Research Feature

Untangling the mystery of ultrasonic hearing in mice

A separate biomechanical pathway allows mice to communicate at high frequencies.

Like many mammals, mice can hear and communicate with sounds well outside the range audible to humans. In addition to their familiar squeaks, mice also use much higher frequency ultrasonic sounds for social communication, between mothers and pups, and during courtship or aggressive interactions.

For a long time, it was thought that animals use the same biomechanical pathways and molecules to hear ultrasonic frequencies, those higher than 20 kHz, that they use to hear lower-frequency sounds.

However, in July a team from Tsinghua showed that mice lacking a mechanosensitive ion channel found in cochlear hair cells, Piezo2, weren’t as sensitive to ultrasonic sounds, but remained sensitive to lower- frequency sounds1.

“We thus hypothesized that Piezo2 may play a role in transducing higher frequencies,” says Wei Xiong, an assistant professor in the School of Life Sciences at Tsinghua University.

Xiong and his colleagues bred knockout mice that did not express Piezo2, which is involved in the somatosensory system, in their cochlear outer hair cells for the experiment.

The researchers doubled checked that the loss of ultrasonic hearing in mice bred not to express ion channel Piezo2 in their outer hair cells was not due to a loss of hair cells at the basal coil of the cochlea by imaging mouse ears. The whole structure of the inner ear appeared intact with hair cells remaining in normal allocation and abundance in the above video, they wrote.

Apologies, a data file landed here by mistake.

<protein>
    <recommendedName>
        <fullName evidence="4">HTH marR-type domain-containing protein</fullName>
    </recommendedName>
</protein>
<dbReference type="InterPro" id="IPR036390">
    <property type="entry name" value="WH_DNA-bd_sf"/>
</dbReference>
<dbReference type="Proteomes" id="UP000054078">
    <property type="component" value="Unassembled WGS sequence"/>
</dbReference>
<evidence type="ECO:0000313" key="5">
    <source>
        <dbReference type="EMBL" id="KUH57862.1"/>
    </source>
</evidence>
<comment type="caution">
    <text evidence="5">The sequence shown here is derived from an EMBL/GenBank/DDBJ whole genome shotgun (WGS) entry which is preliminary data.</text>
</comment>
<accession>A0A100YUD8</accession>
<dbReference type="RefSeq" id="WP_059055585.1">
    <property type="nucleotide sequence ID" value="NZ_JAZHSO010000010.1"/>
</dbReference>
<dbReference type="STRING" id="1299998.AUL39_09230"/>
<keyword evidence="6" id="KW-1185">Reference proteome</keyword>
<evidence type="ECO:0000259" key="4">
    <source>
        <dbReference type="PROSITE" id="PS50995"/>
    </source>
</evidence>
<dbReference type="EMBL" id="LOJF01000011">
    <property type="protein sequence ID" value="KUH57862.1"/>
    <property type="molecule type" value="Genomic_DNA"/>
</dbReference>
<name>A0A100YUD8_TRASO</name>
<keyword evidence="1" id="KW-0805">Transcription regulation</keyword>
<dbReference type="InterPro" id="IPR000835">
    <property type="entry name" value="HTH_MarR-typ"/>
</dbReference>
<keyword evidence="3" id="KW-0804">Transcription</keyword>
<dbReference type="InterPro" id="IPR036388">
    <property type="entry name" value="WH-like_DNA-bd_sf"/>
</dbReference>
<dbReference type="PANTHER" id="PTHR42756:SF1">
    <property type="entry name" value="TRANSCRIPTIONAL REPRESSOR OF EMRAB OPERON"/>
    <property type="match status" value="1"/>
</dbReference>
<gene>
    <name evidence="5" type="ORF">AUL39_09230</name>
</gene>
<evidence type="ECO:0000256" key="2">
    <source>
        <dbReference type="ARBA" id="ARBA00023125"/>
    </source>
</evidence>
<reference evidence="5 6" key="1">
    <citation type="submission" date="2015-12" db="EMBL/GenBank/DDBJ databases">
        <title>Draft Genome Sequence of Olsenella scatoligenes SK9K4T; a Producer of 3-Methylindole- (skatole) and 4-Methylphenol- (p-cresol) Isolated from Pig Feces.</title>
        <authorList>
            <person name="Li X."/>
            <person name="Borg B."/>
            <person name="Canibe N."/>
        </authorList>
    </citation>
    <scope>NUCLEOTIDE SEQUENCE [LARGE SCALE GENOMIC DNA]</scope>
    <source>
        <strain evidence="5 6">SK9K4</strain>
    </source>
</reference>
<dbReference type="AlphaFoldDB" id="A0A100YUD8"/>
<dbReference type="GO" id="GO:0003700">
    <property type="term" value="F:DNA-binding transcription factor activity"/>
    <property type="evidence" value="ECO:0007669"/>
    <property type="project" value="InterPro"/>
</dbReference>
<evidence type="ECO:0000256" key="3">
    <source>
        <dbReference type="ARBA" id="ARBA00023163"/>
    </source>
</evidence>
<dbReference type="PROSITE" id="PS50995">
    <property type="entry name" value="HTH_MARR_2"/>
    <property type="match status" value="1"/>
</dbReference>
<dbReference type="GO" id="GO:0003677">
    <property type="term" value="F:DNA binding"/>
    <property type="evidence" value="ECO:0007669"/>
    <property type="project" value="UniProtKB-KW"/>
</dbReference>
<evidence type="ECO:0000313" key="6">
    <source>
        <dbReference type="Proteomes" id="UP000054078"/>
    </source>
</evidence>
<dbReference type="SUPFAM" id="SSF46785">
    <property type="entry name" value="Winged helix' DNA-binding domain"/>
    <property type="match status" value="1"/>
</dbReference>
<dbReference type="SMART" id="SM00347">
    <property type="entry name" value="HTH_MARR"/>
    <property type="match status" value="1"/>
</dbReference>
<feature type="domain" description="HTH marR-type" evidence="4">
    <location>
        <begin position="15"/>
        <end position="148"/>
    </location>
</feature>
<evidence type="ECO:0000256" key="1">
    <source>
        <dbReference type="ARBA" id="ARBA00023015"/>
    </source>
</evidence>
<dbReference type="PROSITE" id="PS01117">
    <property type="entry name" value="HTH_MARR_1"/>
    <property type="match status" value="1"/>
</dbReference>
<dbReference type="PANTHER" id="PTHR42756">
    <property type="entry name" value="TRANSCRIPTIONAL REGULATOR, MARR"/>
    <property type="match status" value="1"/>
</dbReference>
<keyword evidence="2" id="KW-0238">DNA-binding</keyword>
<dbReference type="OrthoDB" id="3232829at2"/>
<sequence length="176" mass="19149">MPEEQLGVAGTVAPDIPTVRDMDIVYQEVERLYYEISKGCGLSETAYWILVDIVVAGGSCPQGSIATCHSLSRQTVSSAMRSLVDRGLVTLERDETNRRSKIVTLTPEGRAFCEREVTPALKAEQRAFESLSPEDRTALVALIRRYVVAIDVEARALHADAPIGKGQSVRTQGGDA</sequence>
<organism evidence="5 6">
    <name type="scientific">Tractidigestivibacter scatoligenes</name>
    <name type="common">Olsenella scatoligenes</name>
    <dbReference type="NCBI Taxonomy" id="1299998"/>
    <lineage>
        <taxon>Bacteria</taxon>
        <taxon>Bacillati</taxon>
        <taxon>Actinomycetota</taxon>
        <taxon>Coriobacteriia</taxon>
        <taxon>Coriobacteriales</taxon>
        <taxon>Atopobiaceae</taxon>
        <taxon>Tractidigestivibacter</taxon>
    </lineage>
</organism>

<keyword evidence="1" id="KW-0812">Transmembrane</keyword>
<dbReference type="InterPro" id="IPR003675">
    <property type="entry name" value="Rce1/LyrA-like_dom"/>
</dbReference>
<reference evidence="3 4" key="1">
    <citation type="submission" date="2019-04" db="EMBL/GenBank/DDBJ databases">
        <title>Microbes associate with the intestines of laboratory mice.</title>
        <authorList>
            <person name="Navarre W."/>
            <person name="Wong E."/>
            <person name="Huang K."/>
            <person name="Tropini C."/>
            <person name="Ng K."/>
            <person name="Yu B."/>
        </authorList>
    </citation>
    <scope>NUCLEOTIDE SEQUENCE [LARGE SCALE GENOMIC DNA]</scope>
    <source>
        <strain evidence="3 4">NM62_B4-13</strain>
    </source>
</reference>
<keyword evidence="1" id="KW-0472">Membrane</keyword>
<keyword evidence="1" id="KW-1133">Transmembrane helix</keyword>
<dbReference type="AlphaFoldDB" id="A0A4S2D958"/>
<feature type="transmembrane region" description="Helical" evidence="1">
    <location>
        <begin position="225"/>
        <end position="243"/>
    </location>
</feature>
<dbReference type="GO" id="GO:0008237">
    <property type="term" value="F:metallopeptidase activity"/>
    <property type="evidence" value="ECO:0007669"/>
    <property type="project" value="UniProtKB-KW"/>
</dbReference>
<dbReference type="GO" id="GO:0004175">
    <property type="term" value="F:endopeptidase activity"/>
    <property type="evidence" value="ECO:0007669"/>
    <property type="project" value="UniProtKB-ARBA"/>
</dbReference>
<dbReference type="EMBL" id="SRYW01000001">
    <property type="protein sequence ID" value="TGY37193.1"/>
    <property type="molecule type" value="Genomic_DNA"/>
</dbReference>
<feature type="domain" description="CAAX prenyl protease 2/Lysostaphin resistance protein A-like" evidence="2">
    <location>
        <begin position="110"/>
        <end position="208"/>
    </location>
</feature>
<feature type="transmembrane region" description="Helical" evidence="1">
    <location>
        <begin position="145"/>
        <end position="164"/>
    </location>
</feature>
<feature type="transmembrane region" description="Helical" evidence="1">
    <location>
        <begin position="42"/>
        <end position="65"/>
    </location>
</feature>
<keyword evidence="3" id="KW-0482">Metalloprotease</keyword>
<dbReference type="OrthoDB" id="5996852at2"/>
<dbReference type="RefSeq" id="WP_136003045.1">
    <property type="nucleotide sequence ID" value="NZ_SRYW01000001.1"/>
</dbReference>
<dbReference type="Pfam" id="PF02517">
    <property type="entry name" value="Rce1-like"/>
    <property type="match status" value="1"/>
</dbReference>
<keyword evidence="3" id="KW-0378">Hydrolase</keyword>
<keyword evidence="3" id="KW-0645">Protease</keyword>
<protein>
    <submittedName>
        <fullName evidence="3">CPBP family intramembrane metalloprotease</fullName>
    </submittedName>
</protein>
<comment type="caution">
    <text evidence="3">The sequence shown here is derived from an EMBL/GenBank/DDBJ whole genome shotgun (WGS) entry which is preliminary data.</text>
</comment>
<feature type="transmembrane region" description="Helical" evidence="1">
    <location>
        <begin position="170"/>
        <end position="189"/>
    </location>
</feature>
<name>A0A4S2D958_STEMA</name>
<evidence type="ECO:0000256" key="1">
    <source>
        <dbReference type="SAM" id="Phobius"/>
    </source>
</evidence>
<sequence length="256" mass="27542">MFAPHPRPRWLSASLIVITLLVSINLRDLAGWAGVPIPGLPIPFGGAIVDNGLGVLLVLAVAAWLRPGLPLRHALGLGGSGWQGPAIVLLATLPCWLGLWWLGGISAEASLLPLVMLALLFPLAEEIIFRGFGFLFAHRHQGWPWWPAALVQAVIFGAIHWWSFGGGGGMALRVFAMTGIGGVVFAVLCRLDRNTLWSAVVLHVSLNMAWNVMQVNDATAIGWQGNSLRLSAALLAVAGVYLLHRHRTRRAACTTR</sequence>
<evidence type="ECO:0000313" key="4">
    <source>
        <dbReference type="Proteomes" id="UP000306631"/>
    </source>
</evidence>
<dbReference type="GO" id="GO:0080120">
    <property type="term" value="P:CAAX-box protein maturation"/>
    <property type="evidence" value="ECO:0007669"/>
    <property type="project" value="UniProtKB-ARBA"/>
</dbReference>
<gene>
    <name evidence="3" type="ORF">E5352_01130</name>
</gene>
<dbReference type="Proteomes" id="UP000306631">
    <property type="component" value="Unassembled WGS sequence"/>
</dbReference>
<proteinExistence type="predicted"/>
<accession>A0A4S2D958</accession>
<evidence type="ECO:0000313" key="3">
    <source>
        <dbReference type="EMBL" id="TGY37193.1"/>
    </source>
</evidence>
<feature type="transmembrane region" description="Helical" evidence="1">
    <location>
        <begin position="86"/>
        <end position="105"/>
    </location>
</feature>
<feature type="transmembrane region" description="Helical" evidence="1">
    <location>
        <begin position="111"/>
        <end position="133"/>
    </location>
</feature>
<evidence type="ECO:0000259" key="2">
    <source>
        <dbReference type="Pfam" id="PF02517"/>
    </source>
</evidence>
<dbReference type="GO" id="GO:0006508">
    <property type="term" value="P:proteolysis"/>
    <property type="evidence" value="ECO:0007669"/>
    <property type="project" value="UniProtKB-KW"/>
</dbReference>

Ultrasonic responses

Recordings of the auditory brainstem response, measured with an electrode attached to their skull, showed that the knockout mice were significantly less sensitive to ultrasonic sounds compared with controls. In a behavioral test, in which the mice learn to freeze when they hear certain sounds, the knockout mice did not learn to freeze in response to an ultrasonic cue. This indicates that Piezo2 is essential for mice hearing ultrasonic frequencies within the range necessary for social communication. The results were published in Proceedings of the National Academy of Sciences (PNAS)2.

How, exactly, Piezo2 detects ultrasonic frequencies, and what specific part it plays in ultrasonic hearing, is not yet determined, says Xiong. It appears that Piezo2 is involved in detecting ultrasonic sounds specifically in the outer hair cells, and that it somehow coordinates with the hair-bundle mechanotransduction machinery to achieve ultrasonic transduction, but the details are still to be worked out. “These questions are exactly what we are investigating now,” he says.

Mice vocalize at frequencies higher than 25 kHz during certain social behaviors, including mother–pup interactions, male–male encounters, and male–female courtship. Mice without Piezo2 ion channels, which are mostly found in the membranes of outer cochlear hair cells, weren’t as responsive in ultrasonic behavioural tests, suggesting that this channel may be key to their ultrasonic hearing.

Understanding hearing loss

The studies demonstrate that hearing uses a more complicated set of mechanisms than was thought, says Xiong. And it raises new questions about the diversity of hearing across different species. Some animals, such as insects and frogs, lack a cochlear structure, but are still able to sense and make ultrasonic vocalizations. Whether Piezo2 is involved in their hearing needs to be examined.

This will also help understand the genetic mechanisms underlying human hearing. People gradually lose their higher-frequency hearing. Further studies of Piezo2 may shed light on the genetic basis of auditory function disorders and bring potential solutions to address age-related hearing loss.

Wei Xiong is an assistant professor in the School of Life Sciences at Tsinghua University.


1. Wu, Z., et al. Mechanosensory hair cells express two molecularly distinct mechanotransduction channels. Nature Neuroscience 20, 24-33 (2017) doi:

2. Li, J. et al. PIEZO2 mediates ultrasonic hearing via cochlear outer hair cells in mice. PNAS 118, e2101207118 (2021) doi: 10.1073/pnas.2101207118

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